Some in Adams’s camp even saw these institutions as central to the upholding of American morals. So thought statesman and proponent of federal research, Joel Poinsett, who wrote in 1841:
Would we expose ourselves to be denied our just title of a moral, religious, intelligent, and enlightened people, by refusing to inscribe the United States of America among the names of the civilized nations of the earth?6
Two political factions clashed throughout the 1830s over whether to use the bequest.
Calhoun and his faction, on the other hand, were convinced that to give the federal government the right to dictate research would constitute an unacceptable consolidation of central power. A staunch supporter of slavery, Calhoun’s arguments drew from the debates that eventually culminated in the American Civil War. According to Calhoun and his followers, the creation of a national institution of research was only a stepping stone to imposing federal rule on areas of governance like education—or slavery.7
Calhoun’s opposition to accepting the Smithson bequest came to a head in an 1839 address he made to Congress. He denounced any use of the grant as Congress stepping outside the bounds set down by the Constitution, as it “enlarg[ed] our grant of power derived from the states of this Union.”8 And, same as Poinsett, Calhoun saw an institution of research as reflecting on American morality. However, his analysis took a very different tack:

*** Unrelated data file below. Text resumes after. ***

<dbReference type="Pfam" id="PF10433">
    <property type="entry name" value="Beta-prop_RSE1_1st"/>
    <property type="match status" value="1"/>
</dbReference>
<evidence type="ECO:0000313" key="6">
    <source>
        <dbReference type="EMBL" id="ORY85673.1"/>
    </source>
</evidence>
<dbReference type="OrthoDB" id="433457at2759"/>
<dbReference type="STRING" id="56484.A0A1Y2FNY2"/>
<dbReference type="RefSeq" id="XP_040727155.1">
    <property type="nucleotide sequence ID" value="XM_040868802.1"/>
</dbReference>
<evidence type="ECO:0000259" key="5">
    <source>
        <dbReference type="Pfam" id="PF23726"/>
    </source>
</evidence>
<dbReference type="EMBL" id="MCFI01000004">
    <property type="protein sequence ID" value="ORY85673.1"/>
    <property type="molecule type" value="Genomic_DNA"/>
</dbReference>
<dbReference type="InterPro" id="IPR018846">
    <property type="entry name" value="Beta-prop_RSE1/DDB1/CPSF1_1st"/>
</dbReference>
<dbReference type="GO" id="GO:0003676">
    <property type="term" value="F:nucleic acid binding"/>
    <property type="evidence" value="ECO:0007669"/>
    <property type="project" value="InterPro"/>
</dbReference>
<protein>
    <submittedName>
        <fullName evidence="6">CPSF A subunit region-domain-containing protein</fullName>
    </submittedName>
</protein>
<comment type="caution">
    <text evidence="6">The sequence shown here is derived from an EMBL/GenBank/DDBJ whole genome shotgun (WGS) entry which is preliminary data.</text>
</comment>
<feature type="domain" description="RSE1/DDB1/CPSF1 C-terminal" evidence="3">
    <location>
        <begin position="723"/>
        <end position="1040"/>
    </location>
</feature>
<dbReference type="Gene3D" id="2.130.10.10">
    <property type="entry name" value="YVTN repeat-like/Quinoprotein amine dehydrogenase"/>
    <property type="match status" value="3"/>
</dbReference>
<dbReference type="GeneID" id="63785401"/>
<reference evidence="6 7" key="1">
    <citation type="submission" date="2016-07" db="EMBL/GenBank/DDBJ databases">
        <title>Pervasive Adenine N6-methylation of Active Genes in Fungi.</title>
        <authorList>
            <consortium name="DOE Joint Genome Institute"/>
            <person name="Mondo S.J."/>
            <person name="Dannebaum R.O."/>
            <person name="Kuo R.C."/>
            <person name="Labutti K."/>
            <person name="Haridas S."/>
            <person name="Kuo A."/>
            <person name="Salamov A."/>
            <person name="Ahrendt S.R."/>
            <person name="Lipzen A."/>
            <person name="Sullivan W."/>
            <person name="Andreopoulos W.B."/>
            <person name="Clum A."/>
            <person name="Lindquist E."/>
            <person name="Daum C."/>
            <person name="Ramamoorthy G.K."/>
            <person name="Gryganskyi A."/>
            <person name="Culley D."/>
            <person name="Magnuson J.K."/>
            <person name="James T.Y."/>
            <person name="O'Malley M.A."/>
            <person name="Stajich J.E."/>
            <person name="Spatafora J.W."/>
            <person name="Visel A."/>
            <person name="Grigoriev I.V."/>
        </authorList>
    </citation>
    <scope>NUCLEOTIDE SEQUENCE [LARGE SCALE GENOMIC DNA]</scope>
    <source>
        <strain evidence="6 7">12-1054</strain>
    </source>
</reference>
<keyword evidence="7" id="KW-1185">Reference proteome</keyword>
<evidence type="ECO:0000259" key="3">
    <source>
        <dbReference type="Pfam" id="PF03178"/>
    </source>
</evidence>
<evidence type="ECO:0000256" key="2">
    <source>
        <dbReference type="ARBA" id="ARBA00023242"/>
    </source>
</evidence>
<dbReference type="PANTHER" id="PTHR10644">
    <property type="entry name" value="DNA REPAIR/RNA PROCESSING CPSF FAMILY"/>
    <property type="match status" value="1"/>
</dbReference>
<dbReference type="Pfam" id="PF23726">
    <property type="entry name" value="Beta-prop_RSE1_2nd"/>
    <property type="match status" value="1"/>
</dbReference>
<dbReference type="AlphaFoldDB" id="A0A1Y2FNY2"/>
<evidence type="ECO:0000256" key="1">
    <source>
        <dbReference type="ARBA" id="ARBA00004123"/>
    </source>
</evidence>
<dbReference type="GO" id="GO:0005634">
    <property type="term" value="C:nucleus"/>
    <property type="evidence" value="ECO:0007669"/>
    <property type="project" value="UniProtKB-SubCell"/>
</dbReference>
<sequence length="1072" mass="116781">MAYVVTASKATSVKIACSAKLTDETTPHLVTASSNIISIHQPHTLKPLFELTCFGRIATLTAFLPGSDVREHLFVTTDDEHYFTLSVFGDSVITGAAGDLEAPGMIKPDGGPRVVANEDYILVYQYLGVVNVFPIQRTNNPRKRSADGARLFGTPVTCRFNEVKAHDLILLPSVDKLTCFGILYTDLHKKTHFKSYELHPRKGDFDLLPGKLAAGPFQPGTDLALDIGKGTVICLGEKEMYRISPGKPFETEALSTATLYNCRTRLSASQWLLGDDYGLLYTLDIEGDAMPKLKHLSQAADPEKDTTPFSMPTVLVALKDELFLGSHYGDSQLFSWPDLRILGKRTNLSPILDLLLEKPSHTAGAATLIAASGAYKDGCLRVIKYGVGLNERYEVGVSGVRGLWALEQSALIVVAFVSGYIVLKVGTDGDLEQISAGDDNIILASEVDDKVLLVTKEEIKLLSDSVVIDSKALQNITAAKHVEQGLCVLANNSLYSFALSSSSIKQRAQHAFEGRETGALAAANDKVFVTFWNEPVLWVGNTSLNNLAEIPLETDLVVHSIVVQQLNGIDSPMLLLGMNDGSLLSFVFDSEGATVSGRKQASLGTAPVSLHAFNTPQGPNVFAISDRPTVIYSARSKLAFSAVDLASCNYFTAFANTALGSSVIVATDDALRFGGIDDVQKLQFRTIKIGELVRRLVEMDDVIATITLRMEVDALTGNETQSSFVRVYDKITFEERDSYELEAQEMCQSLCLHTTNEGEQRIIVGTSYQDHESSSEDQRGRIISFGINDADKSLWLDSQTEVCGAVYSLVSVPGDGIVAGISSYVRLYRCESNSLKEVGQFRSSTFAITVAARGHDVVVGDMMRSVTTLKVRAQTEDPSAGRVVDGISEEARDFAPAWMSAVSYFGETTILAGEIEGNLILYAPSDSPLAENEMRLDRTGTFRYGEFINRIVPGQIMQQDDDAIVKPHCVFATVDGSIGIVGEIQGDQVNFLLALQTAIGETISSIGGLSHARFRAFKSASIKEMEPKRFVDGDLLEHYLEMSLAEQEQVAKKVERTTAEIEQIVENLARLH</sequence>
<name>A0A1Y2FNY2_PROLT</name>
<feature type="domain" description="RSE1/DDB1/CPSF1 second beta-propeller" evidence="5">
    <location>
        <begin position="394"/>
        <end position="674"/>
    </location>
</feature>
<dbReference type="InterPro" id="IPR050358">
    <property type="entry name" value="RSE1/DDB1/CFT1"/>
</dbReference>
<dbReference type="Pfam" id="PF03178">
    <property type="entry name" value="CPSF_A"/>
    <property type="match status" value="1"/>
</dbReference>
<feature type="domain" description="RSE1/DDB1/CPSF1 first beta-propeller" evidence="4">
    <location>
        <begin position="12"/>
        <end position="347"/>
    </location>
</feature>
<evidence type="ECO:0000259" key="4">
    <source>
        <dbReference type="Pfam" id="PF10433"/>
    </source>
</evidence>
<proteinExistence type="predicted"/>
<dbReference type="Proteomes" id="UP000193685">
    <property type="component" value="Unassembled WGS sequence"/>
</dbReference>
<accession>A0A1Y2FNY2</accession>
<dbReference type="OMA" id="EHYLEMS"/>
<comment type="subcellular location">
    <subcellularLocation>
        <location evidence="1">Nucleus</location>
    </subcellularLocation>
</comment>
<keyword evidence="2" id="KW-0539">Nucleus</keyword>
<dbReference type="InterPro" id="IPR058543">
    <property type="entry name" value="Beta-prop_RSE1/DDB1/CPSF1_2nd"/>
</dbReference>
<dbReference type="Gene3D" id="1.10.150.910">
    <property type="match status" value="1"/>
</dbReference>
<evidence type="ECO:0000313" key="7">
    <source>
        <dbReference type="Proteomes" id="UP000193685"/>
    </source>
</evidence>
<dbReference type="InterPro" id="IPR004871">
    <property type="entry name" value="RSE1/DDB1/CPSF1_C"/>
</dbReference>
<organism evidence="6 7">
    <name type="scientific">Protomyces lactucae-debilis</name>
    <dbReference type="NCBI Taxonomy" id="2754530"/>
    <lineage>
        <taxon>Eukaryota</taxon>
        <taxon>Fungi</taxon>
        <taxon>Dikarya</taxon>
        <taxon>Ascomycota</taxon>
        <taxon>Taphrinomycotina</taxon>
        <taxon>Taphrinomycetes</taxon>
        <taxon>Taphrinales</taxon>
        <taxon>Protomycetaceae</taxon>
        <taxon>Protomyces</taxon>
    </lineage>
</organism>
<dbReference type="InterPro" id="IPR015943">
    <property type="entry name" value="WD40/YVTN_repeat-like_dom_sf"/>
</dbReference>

I not only regard the measure proposed as unconstitutional, but to me it appears to involve a species of meanness which I cannot describe, a want of dignity wholly unworthy of the government.9
The Smithsonian finally began operations in 1846 thanks to a compromise between these two factions. In order to keep the SI independent of federal politics yet accountable to the American people, governance was handed to a Board of Regents made up of politicians and private citizens.10 And as a further spur to maintain accountability, this board instructed, by mandate, to produce yearly accounts of the SI’s activities: the Annual Report from the Board of Regents.11
The very first Annual Report, covering the year 1846 and published in 1847, laid out its purpose succinctly on the first page:
In obedience to the act of Congress “to establish the Smithsonian Institution for the increase and diffusion of knowledge among men,” the Board of Regents submit to Congress a report of the “operations, expenditures, and condition of the institution.”12
Initially, the report that followed maintained that definition exactly: it provided an account of the meetings of the Board of Regents and nothing more.
The 1897 Annual Report included news of Röntgen's discovery of X-rays and Marconi's success in transmitting radio waves received mention in the report for 1911.
By 1849, however, this format had changed. Annual Reports from 1849 onward included an appendix containing accounts of scientific activities conducted under the auspices of the Smithsonian Institution. This probably reflected efforts on the part of the first Smithsonian secretary, Joseph Henry, to create additional vehicles of publication for American research.13